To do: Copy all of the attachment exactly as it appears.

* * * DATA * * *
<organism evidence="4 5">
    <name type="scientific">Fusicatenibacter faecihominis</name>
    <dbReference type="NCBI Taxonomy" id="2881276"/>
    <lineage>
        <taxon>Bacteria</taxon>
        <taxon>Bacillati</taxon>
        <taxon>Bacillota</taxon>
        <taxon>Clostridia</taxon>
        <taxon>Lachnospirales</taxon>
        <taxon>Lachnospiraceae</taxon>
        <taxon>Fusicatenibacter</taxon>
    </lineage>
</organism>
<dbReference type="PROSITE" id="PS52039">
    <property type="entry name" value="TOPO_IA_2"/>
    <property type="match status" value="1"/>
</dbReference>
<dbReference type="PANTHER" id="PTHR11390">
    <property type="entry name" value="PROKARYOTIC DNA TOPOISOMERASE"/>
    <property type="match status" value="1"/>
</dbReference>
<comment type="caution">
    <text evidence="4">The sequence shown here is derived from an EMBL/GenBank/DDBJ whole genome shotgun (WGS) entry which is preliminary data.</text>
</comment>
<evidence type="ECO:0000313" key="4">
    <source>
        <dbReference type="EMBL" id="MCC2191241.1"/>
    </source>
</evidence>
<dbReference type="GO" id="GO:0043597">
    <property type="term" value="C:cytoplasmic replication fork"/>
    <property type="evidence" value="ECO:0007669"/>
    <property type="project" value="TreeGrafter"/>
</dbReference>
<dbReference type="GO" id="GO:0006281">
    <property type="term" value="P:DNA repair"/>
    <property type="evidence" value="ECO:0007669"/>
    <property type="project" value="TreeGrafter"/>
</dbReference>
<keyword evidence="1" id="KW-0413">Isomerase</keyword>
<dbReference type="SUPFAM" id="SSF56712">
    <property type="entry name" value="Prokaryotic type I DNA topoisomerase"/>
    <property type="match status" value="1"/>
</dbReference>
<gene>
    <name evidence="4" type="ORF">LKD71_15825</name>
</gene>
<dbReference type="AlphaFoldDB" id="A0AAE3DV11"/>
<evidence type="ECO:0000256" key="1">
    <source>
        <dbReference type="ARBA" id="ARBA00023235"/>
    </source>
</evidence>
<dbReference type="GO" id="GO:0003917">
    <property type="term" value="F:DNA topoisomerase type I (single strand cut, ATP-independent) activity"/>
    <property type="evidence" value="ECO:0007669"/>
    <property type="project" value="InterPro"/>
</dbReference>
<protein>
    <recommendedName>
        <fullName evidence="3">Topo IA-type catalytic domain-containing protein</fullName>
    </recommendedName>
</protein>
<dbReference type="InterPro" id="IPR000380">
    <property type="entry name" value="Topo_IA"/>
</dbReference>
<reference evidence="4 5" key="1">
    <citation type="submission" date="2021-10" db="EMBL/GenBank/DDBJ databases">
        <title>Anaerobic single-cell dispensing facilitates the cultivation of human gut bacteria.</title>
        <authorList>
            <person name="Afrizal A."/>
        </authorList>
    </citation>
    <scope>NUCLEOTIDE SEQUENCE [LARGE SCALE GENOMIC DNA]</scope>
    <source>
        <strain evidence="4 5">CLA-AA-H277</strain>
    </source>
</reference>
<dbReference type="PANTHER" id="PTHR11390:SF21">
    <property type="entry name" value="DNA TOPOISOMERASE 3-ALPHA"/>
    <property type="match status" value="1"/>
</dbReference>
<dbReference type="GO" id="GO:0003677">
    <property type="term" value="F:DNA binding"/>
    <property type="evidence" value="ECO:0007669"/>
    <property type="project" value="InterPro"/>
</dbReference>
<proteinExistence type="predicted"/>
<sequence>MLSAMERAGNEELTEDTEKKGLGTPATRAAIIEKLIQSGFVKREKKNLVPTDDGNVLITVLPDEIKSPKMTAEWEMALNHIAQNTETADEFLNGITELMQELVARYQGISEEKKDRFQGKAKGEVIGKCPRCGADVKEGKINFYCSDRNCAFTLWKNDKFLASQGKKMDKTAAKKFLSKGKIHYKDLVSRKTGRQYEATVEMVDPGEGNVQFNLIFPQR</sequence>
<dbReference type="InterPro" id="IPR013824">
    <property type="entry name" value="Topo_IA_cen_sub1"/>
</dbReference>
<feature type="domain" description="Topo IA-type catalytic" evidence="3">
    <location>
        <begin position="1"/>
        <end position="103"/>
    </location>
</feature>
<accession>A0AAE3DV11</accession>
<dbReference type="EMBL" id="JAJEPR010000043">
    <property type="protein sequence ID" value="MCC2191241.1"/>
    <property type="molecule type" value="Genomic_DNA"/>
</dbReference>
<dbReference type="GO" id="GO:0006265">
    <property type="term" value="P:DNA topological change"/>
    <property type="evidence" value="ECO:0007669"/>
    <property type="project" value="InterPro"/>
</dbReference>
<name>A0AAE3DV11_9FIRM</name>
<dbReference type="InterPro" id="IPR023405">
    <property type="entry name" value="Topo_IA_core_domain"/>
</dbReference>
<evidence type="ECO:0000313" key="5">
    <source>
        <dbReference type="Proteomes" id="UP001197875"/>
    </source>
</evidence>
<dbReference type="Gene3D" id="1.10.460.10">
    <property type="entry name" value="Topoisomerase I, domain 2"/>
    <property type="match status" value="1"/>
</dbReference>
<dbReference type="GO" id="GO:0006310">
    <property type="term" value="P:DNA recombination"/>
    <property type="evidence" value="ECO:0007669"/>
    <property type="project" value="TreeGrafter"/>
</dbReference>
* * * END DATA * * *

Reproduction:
<organism evidence="4 5">
    <name type="scientific">Fusicatenibacter faecihominis</name>
    <dbReference type="NCBI Taxonomy" id="2881276"/>
    <lineage>
        <taxon>Bacteria</taxon>
        <taxon>Bacillati</taxon>
        <taxon>Bacillota</taxon>
        <taxon>Clostridia</taxon>
        <taxon>Lachnospirales</taxon>
        <taxon>Lachnospiraceae</taxon>
        <taxon>Fusicatenibacter</taxon>
    </lineage>
</organism>
<dbReference type="PROSITE" id="PS52039">
    <property type="entry name" value="TOPO_IA_2"/>
    <property type="match status" value="1"/>
</dbReference>
<dbReference type="PANTHER" id="PTHR11390">
    <property type="entry name" value="PROKARYOTIC DNA TOPOISOMERASE"/>
    <property type="match status" value="1"/>
</dbReference>
<comment type="caution">
    <text evidence="4">The sequence shown here is derived from an EMBL/GenBank/DDBJ whole genome shotgun (WGS) entry which is preliminary data.</text>
</comment>
<evidence type="ECO:0000313" key="4">
    <source>
        <dbReference type="EMBL" id="MCC2191241.1"/>
    </source>
</evidence>
<dbReference type="GO" id="GO:0043597">
    <property type="term" value="C:cytoplasmic replication fork"/>
    <property type="evidence" value="ECO:0007669"/>
    <property type="project" value="TreeGrafter"/>
</dbReference>
<dbReference type="GO" id="GO:0006281">
    <property type="term" value="P:DNA repair"/>
    <property type="evidence" value="ECO:0007669"/>
    <property type="project" value="TreeGrafter"/>
</dbReference>
<keyword evidence="1" id="KW-0413">Isomerase</keyword>
<dbReference type="SUPFAM" id="SSF56712">
    <property type="entry name" value="Prokaryotic type I DNA topoisomerase"/>
    <property type="match status" value="1"/>
</dbReference>
<gene>
    <name evidence="4" type="ORF">LKD71_15825</name>
</gene>
<dbReference type="AlphaFoldDB" id="A0AAE3DV11"/>
<evidence type="ECO:0000256" key="1">
    <source>
        <dbReference type="ARBA" id="ARBA00023235"/>
    </source>
</evidence>
<dbReference type="GO" id="GO:0003917">
    <property type="term" value="F:DNA topoisomerase type I (single strand cut, ATP-independent) activity"/>
    <property type="evidence" value="ECO:0007669"/>
    <property type="project" value="InterPro"/>
</dbReference>
<protein>
    <recommendedName>
        <fullName evidence="3">Topo IA-type catalytic domain-containing protein</fullName>
    </recommendedName>
</protein>
<dbReference type="InterPro" id="IPR000380">
    <property type="entry name" value="Topo_IA"/>
</dbReference>
<reference evidence="4 5" key="1">
    <citation type="submission" date="2021-10" db="EMBL/GenBank/DDBJ databases">
        <title>Anaerobic single-cell dispensing facilitates the cultivation of human gut bacteria.</title>
        <authorList>
            <person name="Afrizal A."/>
        </authorList>
    </citation>
    <scope>NUCLEOTIDE SEQUENCE [LARGE SCALE GENOMIC DNA]</scope>
    <source>
        <strain evidence="4 5">CLA-AA-H277</strain>
    </source>
</reference>
<dbReference type="PANTHER" id="PTHR11390:SF21">
    <property type="entry name" value="DNA TOPOISOMERASE 3-ALPHA"/>
    <property type="match status" value="1"/>
</dbReference>
<dbReference type="GO" id="GO:0003677">
    <property type="term" value="F:DNA binding"/>
    <property type="evidence" value="ECO:0007669"/>
    <property type="project" value="InterPro"/>
</dbReference>
<proteinExistence type="predicted"/>
<sequence>MLSAMERAGNEELTEDTEKKGLGTPATRAAIIEKLIQSGFVKREKKNLVPTDDGNVLITVLPDEIKSPKMTAEWEMALNHIAQNTETADEFLNGITELMQELVARYQGISEEKKDRFQGKAKGEVIGKCPRCGADVKEGKINFYCSDRNCAFTLWKNDKFLASQGKKMDKTAAKKFLSKGKIHYKDLVSRKTGRQYEATVEMVDPGEGNVQFNLIFPQR</sequence>
<dbReference type="InterPro" id="IPR013824">
    <property type="entry name" value="Topo_IA_cen_sub1"/>
</dbReference>
<feature type="domain" description="Topo IA-type catalytic" evidence="3">
    <location>
        <begin position="1"/>
        <end position="103"/>
    </location>
</feature>
<accession>A0AAE3DV11</accession>
<dbReference type="EMBL" id="JAJEPR010000043">
    <property type="protein sequence ID" value="MCC2191241.1"/>
    <property type="molecule type" value="Genomic_DNA"/>
</dbReference>
<dbReference type="GO" id="GO:0006265">
    <property type="term" value="P:DNA topological change"/>
    <property type="evidence" value="ECO:0007669"/>
    <property type="project" value="InterPro"/>
</dbReference>
<name>A0AAE3DV11_9FIRM</name>
<dbReference type="InterPro" id="IPR023405">
    <property type="entry name" value="Topo_IA_core_domain"/>
</dbReference>
<evidence type="ECO:0000313" key="5">
    <source>
        <dbReference type="Proteomes" id="UP001197875"/>
    </source>
</evidence>
<dbReference type="Gene3D" id="1.10.460.10">
    <property type="entry name" value="Topoisomerase I, domain 2"/>
    <property type="match status" value="1"/>
</dbReference>
<dbReference type="GO" id="GO:0006310">
    <property type="term" value="P:DNA recombination"/>
    <property type="evidence" value="ECO:0007669"/>
    <property type="project" value="TreeGrafter"/>
</dbReference>